STELIO: Michael is a longtime friend I’ve done plays/readings with over the years and he is one of the great actors of his generation. After I brought Michael on, I discussed with Jeremy that our characters and the film would benefit from us having a scene together. Jeremy was secure enough and generous enough and saw the value. George brings humanity and elicits truth when you’re working with him. His Athelstan character was one of my favorite on Vikings, and George brought the same good natured truth to this role. He engages, has a strong work ethic and will have a very successful career. I’m constantly recommending him for roles. Unfortunately, didn’t get to work with Charleene or Robbie.

Any favorite scenes that you can share from working on the film?
STELIO: The above mentioned scene with Michael Beach. I’ve made a mental stamp of that experience, it meant a lot to me.

As an actor, what has been the one thing you have taken away from the experience of working on “No Postage Necessary”?
STELIO: TAMPA IS HUMID and I feel for federal agents or anyone in uniform having to work in those conditions in a suit and tie.

You also made a number of appearances on the TV series “Ugly Betty” as Steve. What did you enjoy most from that experience?
STELIO: Yes. I had a recurring role with my own storyline and felt very privileged to be part of the lead ensemble cast of such a successful show. Showing up to table read rehearsals and you’re sitting reading with Salma Hayek, Vanessa Williams and Rebecca Romijn… you’re thinking, “okay, this could be a lot worse.” I enjoyed my friendship with Aussie Alan Dale. He’s a huge rugby fan and most of my scenes were opposite him. I found showrunner Jim Hayman to be a gentleman and a talented director.

What has surprised you most about your career so far?
STELIO: I’m very partial to expressing myself through behavior over exposition, meaning that I’m the guy that annoys the director/writer into minimizing my dialogue down. I’d rather show you something than say it, which to me is far more interesting rather than the mostly boring and obvious expositional ‘over-talking’. Because I’m a minimalist, I like to show behavior and body language over dialogue and I like characters to breathe…We’re talking French New Wave and Italian Neo Realism in terms of approach…and because I work in this manner I’m surprised that a lot of casting directors and directors/producers have been as open to that as they have in the room or on set. I like to make things my own. You get a lot of resistance to that early on in your career, but as time goes on and folks know your work, they seem a lot more open and that has surprised me.

At this stage of your career, what do you think you have learned from the roles and projects you have worked on?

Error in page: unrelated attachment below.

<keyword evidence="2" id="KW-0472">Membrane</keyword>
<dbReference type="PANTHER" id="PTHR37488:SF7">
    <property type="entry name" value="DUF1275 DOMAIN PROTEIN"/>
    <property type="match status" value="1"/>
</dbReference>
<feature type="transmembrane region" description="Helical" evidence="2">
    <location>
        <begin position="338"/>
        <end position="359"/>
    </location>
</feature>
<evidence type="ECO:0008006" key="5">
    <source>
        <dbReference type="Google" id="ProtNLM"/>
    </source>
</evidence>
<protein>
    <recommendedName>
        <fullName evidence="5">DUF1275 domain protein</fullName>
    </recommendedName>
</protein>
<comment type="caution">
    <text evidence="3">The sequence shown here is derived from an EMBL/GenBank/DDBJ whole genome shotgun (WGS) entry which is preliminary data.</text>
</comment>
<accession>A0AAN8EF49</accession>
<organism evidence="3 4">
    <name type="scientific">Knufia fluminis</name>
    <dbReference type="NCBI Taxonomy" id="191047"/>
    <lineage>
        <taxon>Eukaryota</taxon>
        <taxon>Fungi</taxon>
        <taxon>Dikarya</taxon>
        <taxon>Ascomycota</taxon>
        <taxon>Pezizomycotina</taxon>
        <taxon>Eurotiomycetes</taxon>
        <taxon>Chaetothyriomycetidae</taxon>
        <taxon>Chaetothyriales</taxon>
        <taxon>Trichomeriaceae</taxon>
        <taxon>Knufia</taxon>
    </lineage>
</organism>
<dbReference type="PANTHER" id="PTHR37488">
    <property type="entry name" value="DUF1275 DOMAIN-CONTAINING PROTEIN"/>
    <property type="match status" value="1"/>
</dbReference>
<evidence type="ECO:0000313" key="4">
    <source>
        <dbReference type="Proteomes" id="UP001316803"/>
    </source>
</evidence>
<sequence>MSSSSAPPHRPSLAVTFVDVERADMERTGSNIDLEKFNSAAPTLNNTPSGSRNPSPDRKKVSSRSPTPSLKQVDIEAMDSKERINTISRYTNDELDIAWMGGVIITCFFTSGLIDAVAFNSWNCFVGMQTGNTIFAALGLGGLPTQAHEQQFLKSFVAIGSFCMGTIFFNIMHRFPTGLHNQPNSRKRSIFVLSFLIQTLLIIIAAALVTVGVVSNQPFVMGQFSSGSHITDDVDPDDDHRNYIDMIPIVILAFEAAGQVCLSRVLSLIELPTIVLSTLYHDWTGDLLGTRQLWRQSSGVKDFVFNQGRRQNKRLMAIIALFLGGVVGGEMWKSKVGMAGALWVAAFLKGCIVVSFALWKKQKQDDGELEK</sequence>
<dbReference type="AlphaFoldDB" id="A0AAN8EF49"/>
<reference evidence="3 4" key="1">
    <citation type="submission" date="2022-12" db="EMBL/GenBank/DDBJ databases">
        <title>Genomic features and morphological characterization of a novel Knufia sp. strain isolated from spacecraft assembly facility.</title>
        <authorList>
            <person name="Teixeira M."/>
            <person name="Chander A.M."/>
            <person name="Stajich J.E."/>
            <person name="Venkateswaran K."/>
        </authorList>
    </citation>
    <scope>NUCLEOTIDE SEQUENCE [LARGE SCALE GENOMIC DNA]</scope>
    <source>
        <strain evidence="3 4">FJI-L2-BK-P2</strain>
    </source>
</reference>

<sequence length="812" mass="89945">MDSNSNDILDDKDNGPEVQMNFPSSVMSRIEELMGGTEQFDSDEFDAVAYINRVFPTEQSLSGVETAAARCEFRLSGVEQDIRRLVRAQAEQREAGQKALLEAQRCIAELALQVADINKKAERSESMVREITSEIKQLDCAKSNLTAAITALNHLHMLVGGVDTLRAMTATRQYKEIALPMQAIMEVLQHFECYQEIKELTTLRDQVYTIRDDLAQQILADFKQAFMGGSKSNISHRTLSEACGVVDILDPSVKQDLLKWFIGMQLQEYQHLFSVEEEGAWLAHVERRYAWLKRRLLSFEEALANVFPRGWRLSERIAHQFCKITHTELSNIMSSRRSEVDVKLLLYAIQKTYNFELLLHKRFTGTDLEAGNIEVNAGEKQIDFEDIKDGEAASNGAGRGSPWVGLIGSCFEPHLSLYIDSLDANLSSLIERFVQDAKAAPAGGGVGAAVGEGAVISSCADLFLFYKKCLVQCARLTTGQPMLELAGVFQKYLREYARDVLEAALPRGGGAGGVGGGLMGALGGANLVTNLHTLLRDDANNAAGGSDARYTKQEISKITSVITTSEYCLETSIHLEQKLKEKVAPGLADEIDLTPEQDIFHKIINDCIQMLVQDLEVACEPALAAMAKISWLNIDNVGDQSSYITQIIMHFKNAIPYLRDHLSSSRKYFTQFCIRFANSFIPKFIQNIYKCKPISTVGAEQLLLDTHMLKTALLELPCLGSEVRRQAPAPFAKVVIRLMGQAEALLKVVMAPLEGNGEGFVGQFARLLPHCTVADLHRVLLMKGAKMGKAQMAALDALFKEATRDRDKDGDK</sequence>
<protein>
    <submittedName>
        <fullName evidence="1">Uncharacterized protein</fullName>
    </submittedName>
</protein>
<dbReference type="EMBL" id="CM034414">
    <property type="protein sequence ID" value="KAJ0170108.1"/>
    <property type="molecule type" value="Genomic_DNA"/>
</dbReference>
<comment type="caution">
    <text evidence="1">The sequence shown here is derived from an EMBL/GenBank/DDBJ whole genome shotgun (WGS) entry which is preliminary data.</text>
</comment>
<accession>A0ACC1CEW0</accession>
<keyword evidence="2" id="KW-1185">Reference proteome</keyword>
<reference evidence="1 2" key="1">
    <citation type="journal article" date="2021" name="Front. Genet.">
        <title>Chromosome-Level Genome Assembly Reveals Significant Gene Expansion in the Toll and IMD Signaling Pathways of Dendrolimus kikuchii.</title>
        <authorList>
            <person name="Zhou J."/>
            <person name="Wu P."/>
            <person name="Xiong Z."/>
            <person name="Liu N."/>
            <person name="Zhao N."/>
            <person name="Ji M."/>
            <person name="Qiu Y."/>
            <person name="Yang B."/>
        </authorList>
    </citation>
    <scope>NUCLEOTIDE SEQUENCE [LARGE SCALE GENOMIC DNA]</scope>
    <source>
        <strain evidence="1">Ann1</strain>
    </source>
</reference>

STELIO: It is a beautiful dance. I’m always learning something new…specifically with my senses…. so once I figure it all out, I’ll let you know. I might never and that’s ok too as long as I keep discovering.

Then what are the perks of where you are in your career right now?
STELIO: Having enough important casting directors that are fans of my work and request me in person where it matters (LA, NY, Atlanta, South Africa). Because they care I’m almost never idle, I’m always working. They are the unsung heroes of this business and it is time they got their respect from the Academy. It is also good to be in a position where I receive a significant amount of direct offers because folks know my work. I’m not famous, nor do I ever want to be. But I’m certainly recognizable enough that I’m in demand and the offers keep coming in, sometimes from folks I’ve already worked with and that is a massive compliment and means a lot to me. The journey and the relationships…

What has been your proudest achievement as a working actor at this point in your career?
STELIO: That I’ve been able to make a decent living doing what I love and have devoted myself to. Because of my career, I’ve lived on three coasts (NE, SE and SW) I’ve bought a home, I’ve put my daughter through private school, I’ve travelled to some amazing places and worked with so many of the great ones who have become close friends… and I feel like I’m just getting warmed up because I’m still so hungry and focused.

Has there been any great advice you have gotten about working as an actor?
STELIO: From my mentor Diane Venora: Honor the writer, honor the character, honor the director, and honor the work.

What advice would you offer to other upcoming and aspiring actors?
STELIO: Become a sponge, learn to listen and observe from those that have done it well and for a long time, and try to speak far less and not force it. Be prepared to unlearn bad habits that you’ve brought with you.

Do you have any other upcoming projects that you can share that fans should keep an eye out for?
STELIO: “The Cleaning Lady” just premiered at FrightFest. I’m not a huge fan of this generation’s horror films. But Jon Knautz knows the genre and “The Cleaning Lady” is a brilliant psychological thriller and character study that messes with your mind. I’m excited for audiences to see it. Peter Bishai’s “Rapid Eye Movement” hits really soon. I star opposite Francois Arnaud. Lionsgate’s family film “Bernie the Dolphin” hits theaters in December and you can also catch me as Dino in the upcoming season of Tyler Perry’s THE HAVES AND THE HAVE NOTS.

For more information about Stelio’s work and where he can be found on social media:

“Running For Grace” is in theaters now and is also available to watch online at:

“Running For Grace” trailer: